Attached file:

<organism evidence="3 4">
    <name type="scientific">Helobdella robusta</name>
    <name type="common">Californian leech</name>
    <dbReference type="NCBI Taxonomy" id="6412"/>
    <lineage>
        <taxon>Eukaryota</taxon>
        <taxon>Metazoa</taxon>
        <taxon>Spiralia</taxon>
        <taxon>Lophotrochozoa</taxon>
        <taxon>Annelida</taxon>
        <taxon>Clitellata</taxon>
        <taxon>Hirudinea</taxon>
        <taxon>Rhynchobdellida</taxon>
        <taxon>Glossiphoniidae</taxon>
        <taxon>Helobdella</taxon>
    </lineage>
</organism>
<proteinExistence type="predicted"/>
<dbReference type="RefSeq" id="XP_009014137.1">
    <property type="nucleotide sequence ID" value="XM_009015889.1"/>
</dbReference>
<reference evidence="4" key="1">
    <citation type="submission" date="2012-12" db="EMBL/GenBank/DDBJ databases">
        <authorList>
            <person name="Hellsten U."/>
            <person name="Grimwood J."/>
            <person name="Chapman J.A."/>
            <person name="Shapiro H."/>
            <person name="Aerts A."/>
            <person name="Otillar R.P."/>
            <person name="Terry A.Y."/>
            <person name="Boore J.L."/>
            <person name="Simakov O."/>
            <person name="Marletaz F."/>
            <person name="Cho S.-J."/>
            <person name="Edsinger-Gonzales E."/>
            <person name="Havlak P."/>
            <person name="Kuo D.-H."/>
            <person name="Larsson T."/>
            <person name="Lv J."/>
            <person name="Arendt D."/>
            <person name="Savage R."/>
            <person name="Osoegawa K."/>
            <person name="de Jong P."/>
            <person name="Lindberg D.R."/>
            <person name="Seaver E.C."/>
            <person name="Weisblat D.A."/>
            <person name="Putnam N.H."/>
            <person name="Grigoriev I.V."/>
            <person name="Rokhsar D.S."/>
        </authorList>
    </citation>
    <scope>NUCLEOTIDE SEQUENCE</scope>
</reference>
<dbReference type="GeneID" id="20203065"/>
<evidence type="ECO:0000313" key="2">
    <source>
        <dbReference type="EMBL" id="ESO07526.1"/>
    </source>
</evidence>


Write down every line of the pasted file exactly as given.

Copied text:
<organism evidence="3 4">
    <name type="scientific">Helobdella robusta</name>
    <name type="common">Californian leech</name>
    <dbReference type="NCBI Taxonomy" id="6412"/>
    <lineage>
        <taxon>Eukaryota</taxon>
        <taxon>Metazoa</taxon>
        <taxon>Spiralia</taxon>
        <taxon>Lophotrochozoa</taxon>
        <taxon>Annelida</taxon>
        <taxon>Clitellata</taxon>
        <taxon>Hirudinea</taxon>
        <taxon>Rhynchobdellida</taxon>
        <taxon>Glossiphoniidae</taxon>
        <taxon>Helobdella</taxon>
    </lineage>
</organism>
<proteinExistence type="predicted"/>
<dbReference type="RefSeq" id="XP_009014137.1">
    <property type="nucleotide sequence ID" value="XM_009015889.1"/>
</dbReference>
<reference evidence="4" key="1">
    <citation type="submission" date="2012-12" db="EMBL/GenBank/DDBJ databases">
        <authorList>
            <person name="Hellsten U."/>
            <person name="Grimwood J."/>
            <person name="Chapman J.A."/>
            <person name="Shapiro H."/>
            <person name="Aerts A."/>
            <person name="Otillar R.P."/>
            <person name="Terry A.Y."/>
            <person name="Boore J.L."/>
            <person name="Simakov O."/>
            <person name="Marletaz F."/>
            <person name="Cho S.-J."/>
            <person name="Edsinger-Gonzales E."/>
            <person name="Havlak P."/>
            <person name="Kuo D.-H."/>
            <person name="Larsson T."/>
            <person name="Lv J."/>
            <person name="Arendt D."/>
            <person name="Savage R."/>
            <person name="Osoegawa K."/>
            <person name="de Jong P."/>
            <person name="Lindberg D.R."/>
            <person name="Seaver E.C."/>
            <person name="Weisblat D.A."/>
            <person name="Putnam N.H."/>
            <person name="Grigoriev I.V."/>
            <person name="Rokhsar D.S."/>
        </authorList>
    </citation>
    <scope>NUCLEOTIDE SEQUENCE</scope>
</reference>
<dbReference type="GeneID" id="20203065"/>
<evidence type="ECO:0000313" key="2">
    <source>
        <dbReference type="EMBL" id="ESO07526.1"/>
    </source>
</evidence>